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Cooking with Banana Leaves: an Exotic Tropical Treat

Updated on May 5, 2013

Those leaves don't just grow on trees!

Banana Leaves: nearly free!
Banana Leaves: nearly free! | Source

Now that Spring is here, we'll soon have an abundance of banana leaves. The fast growing banana plants will usually put out a new leaf every week during the growing season. Before you know it, you'll have plenty of leaves. They will look great swaying in the breezes around your home on those sultry summer nights.

Besides being a tropical addition to your yard, banana leaves are great in cooking. Let's look at three simple uses for this common garden inhabitant.

The First Recyclable Plates

In the equatorial band that encircles the globe, native people have been using banana leaves as free, renewable, sustainable, recyclable, disposable plates for centuries. A scoop of a rice and curry dish from an New Delhi street vendor is often served on an small square of a banana leaf. When the food is consumed, the leaf can be cast off to naturally decompose. What could be more convenient. Try fresh banana leaf squares instead of paper plates at your next outing. Your guests will be impressed.

The Ultimate Garnish

Tropical Pig in Charleston

Pig on a blanket of banana leaves.
Pig on a blanket of banana leaves. | Source

While you may not routinely cook a whole pig, any food looks good displayed on a fresh bed of deep green banana leaves. Imagine your favorite pastry or fish eloquently laying on a fresh banana leaf. Your guests will be stunned!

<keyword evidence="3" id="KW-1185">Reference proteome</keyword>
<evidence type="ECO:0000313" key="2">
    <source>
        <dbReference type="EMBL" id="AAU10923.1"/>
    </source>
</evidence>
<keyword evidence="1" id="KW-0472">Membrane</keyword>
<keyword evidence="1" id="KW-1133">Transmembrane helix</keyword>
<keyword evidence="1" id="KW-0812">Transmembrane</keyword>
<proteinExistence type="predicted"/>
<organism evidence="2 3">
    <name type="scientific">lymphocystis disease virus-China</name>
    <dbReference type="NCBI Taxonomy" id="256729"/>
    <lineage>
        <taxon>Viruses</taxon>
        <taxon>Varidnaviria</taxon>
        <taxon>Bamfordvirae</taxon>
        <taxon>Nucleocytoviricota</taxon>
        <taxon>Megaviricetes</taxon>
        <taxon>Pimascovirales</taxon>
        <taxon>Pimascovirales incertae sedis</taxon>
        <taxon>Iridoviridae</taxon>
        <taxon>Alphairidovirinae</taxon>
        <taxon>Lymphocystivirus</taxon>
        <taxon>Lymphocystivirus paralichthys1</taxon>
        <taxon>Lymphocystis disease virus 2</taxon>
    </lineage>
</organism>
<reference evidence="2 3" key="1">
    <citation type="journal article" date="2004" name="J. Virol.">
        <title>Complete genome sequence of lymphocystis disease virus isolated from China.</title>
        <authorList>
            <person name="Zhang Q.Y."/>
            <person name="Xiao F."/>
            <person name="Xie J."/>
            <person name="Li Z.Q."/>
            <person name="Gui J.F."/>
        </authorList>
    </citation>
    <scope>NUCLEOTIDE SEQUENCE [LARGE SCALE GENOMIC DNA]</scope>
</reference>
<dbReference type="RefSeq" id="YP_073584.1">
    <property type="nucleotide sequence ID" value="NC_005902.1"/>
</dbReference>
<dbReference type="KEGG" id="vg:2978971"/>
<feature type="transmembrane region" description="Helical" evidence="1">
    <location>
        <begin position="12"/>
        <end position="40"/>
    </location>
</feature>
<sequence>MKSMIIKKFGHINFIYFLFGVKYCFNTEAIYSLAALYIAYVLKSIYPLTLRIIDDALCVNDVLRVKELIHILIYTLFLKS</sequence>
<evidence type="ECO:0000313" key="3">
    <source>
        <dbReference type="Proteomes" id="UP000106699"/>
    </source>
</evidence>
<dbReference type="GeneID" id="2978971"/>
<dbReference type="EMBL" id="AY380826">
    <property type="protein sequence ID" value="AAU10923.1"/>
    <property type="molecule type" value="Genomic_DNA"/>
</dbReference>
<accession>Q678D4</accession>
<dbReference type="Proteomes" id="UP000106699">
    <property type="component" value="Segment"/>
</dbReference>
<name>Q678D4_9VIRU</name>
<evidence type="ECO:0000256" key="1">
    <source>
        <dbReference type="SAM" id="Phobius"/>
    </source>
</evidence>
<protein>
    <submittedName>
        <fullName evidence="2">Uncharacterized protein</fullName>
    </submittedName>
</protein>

If you can't get fresh banana leaves for your event, eBay is loaded with low cost options.

Banana leaf Trays for sale!
Banana leaf Trays for sale! | Source

Wrap It Up!

Tamales. The savory corn meal with pork or chicken wrapped in corn husks are often with banana leaves instead.

Banana leaves often impart a delicious herbal flavor when roasted or steamed in any fashion. Consider it a poor man's parchment paper or foil.

Packets of Goodness-Banana leaf tamales
Packets of Goodness-Banana leaf tamales

Man, that looks great, so how do we do it. Its very easy. First of all, lets examine a fresh banana leaf. Its is made of one central middle rib. Branching off of the mid-rib are 'riblets' as wou can see in this picture:


Cut your banana leaf off the plant and bring it into the house. Some can be four to five feet long or longer. Banana leaves need to be rinsed most of the time. Once this is done they need to be 'annealed' or roasted by heating them. Some people use hot water while others place them over a flame. I have a gas stove and as I run the leaf through the flame the leaf relaxes and becomes less brittle and more pliable for wrapping your food.

Once annealed on both sides, let the leaf cool for a few minutes. Take a pair of scissors or a knife and slice it lengthwise on each side of the mid-rib. And there you have it two large sheets of leaves to use as you like.

As growers of banana plants, we often will gently fold and freeze our freshly annealed banana leaves for use when they are not available. They can usually be found at your nearby Asian grocery store in the frozen section as well.

Super Grouper!

Enjoy the tropical feel of your banana leaves when they are on the plants. Take a few off every now and then to enjoy in some new and different ways.

Relax!-The Banana Revolution is here.
Relax!-The Banana Revolution is here. | Source


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